Marketing Methods-Free and Almost Free

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Sep 28, 2008 4:54 am

Marketing is Key to your beginning and ongoing success so I thought I'd open this thread with a list of effective methods and commentary. Please share yours along with recommended books, magazines and links for those providers you receive quality and a good 'bang for your buck.' Your marketing is an extension of your salesmanship and ideally will be designed to grow your business consistently 24/7. I have found a wealth of resources through http://www.tradepub.com/ by receiving or visiting the websites to read their webzines for the most current trending in marketing, demographic marketing management, tools and technology.<?: prefix = o ns = "urn:schemas-microsoft-com:office:office" />


 


1) Seeing people 'belly to belly.' The least expensive way for those starting out ‘cold’ or ‘warm’ (‘warm’ as in a book of contacts from prior business, circle of friends or alma mater.) Tips for targeting your markets: Knowledge of the 'neighborhood' be it visiting business owners or 'cold walking' residences. Refine your efforts with business owners by 'cold calling' through use of reverse directories easily obtained for a small fee of about $80 from your local phone company to make appointments. For residences, acquaint yourself with a couple of realtors and offer a free consultation and services to them and their clients in exchange for the realtor obtaining a 'farm kit' (that's what they call it) and obtainable at no charge through title companies the realtor has a working relationship with for neighborhoods where you know clusters of people reside who are most likely to meet your criteria in terms of assets. Supply the realtor with all of the streets in the desired neighborhoods, a Thomas Bros. map will be good for this. High-end apartment complexes are another matter, you will need to 'cold walk' them and will be generally unable to obtain the occupant names and phone numbers unless you find a good source for apartment dweller lists that also includes income/assets/big-ticket purchases, a phone number and a credit score, for anyone who has worked apartment dwellers, please include any resources since this is an area that I have never focused on. One easy way of identifying areas of affluence when you are not familiar with an area is http://www.claritas.com where you can key in a zip code on their free resources portion-one of their statements is ‘You are your zipcode.’ The area of demography is a great one to be aware of for any marketer looking to narrow their target.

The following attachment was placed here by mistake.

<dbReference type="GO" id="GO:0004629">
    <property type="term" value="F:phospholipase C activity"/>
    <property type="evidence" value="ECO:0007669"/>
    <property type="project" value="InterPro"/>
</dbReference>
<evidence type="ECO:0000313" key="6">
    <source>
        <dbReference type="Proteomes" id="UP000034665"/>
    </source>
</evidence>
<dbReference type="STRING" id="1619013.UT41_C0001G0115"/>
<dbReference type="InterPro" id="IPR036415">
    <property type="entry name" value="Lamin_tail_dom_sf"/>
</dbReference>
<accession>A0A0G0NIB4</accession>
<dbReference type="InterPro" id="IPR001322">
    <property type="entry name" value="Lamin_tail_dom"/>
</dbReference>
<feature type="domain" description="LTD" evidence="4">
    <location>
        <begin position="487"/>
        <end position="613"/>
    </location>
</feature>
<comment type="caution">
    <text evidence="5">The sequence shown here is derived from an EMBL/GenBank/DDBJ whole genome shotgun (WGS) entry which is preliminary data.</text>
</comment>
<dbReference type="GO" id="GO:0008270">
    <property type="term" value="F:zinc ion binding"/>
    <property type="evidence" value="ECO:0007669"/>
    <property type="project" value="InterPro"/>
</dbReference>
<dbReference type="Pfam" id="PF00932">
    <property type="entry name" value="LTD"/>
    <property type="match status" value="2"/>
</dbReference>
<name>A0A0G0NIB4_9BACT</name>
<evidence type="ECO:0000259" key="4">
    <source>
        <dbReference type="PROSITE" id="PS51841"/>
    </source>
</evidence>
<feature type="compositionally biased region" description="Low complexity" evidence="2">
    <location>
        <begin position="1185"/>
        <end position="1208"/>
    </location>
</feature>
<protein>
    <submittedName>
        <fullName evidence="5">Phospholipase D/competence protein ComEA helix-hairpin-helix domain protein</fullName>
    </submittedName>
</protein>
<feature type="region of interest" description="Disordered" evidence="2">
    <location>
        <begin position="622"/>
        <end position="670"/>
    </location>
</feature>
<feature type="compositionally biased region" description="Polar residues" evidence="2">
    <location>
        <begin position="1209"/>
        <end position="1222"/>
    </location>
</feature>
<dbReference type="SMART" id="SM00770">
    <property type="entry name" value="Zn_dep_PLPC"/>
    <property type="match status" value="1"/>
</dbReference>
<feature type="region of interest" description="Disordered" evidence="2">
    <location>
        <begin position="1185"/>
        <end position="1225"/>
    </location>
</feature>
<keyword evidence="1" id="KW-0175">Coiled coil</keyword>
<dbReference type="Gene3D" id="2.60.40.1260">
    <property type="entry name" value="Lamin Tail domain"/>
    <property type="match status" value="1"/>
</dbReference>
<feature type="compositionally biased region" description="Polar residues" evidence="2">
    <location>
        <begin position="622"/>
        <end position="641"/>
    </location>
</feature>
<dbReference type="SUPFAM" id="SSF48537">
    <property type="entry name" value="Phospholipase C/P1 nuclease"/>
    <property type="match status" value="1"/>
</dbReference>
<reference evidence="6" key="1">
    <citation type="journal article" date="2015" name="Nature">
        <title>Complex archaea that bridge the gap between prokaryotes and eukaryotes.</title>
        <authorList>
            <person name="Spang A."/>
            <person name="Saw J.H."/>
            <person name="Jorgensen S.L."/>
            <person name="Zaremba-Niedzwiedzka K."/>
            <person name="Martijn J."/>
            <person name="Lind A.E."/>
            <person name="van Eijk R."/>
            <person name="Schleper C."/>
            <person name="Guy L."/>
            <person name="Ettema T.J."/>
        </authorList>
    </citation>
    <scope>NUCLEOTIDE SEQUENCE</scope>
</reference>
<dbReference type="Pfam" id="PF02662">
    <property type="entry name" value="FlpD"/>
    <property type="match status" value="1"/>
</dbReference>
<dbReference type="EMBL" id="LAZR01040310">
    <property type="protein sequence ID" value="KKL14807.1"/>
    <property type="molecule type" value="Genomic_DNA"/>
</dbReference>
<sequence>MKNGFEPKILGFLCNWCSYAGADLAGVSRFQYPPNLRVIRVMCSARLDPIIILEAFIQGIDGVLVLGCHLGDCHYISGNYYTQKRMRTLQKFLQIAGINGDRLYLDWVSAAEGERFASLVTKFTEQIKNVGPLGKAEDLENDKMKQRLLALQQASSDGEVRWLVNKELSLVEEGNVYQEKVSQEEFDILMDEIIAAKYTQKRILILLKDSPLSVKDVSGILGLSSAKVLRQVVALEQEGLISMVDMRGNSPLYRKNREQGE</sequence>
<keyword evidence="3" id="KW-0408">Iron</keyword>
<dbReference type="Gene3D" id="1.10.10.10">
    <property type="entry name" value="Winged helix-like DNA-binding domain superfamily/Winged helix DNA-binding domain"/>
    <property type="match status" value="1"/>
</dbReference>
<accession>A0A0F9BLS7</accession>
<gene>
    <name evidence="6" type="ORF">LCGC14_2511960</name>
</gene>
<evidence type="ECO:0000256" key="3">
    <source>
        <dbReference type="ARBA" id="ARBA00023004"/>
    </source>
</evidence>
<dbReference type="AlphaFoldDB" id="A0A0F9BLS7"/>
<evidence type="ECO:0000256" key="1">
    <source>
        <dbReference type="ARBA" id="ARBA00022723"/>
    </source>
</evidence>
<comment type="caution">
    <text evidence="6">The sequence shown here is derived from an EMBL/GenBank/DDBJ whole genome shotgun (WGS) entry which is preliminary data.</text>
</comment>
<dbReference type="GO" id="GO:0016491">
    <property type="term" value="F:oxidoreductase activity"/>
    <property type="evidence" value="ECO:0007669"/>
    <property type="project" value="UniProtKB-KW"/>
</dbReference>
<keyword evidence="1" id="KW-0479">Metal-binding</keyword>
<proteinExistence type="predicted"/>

2) Tie in the residential contact area/s and any favorable contact made whether business, residential or other with your newsletter and seasonal campaigns ie: for every holiday throughout the year you can have various themed events, prizes and giveaways in addition to the newsletter. Halloween is just around the corner, if you are already 'working a neighborhood' and well into it by 5 to 10 years how about creating an account with the local pumpkin patch operator and creating a coupon good for one free pumpkin courtesy of your company. The same can apply to Thanksgiving, contact a restaurant owner, with both of these businesses, establish an account with them to bill you for each one that is turned in and make sure you have a section on the coupon where the recipient must fill out their name, address and telephone number and retrieve them so you can track them and make sure the business owner knows that you will need them for your database since many times the coupons are passed along to friends and family which can lead to more business for you. Tips for newsletter: each one should have a postcard sized cutout sheet or postage paid card with a checkbox section for the reader to check-off their areas of interest for that newsletter and correspondingly, the information requested will provide just enough additional info. And prompt the recipient to call for a consultation to receive more information-of course, you or your assistant will call them back before mailing the additional information to ask qualifying questions so you can make an appointment to get more business.


 


3) Local media-Press releases, local radio shows and local tv channels. For the press release you will need to craft it in the form acceptable to the editor, radio or tv station-the Internet is rich with information on how to write a press release. FAX it to the appropriate editor for the financial section of your local/regional paper, radio show or local tv channel-it's the discretion of the editor/s whether or not to use it, that's why this method is 'Almost Free' marketing and it's a 'hit or miss’ thing. You can do things like articles on trends, technology, opinion and offer to answer any questions your readers have.


 


4) The Internet-Your website. Make sure you have it professionally created; unless you have the skills of a webmaster anything less will look like it.  It’s important your site is lead generating too and is completely coordinated with your other media: your newsletter, press releases and radio/tv spots if any must all include the link and a free e-newsletter which to receive, the visitor must supply their key information. The ROI will more than compensate for the initial investment.


 


5) Other Internet Media directed at Networking-There’s an abundance: here are some to give you an idea, use them to your advantage! http://www.plaxo.com (check out the features-weekly emails to your subscribers is one I like.) http://www.linkedin.com which is like www.facebook.com for business!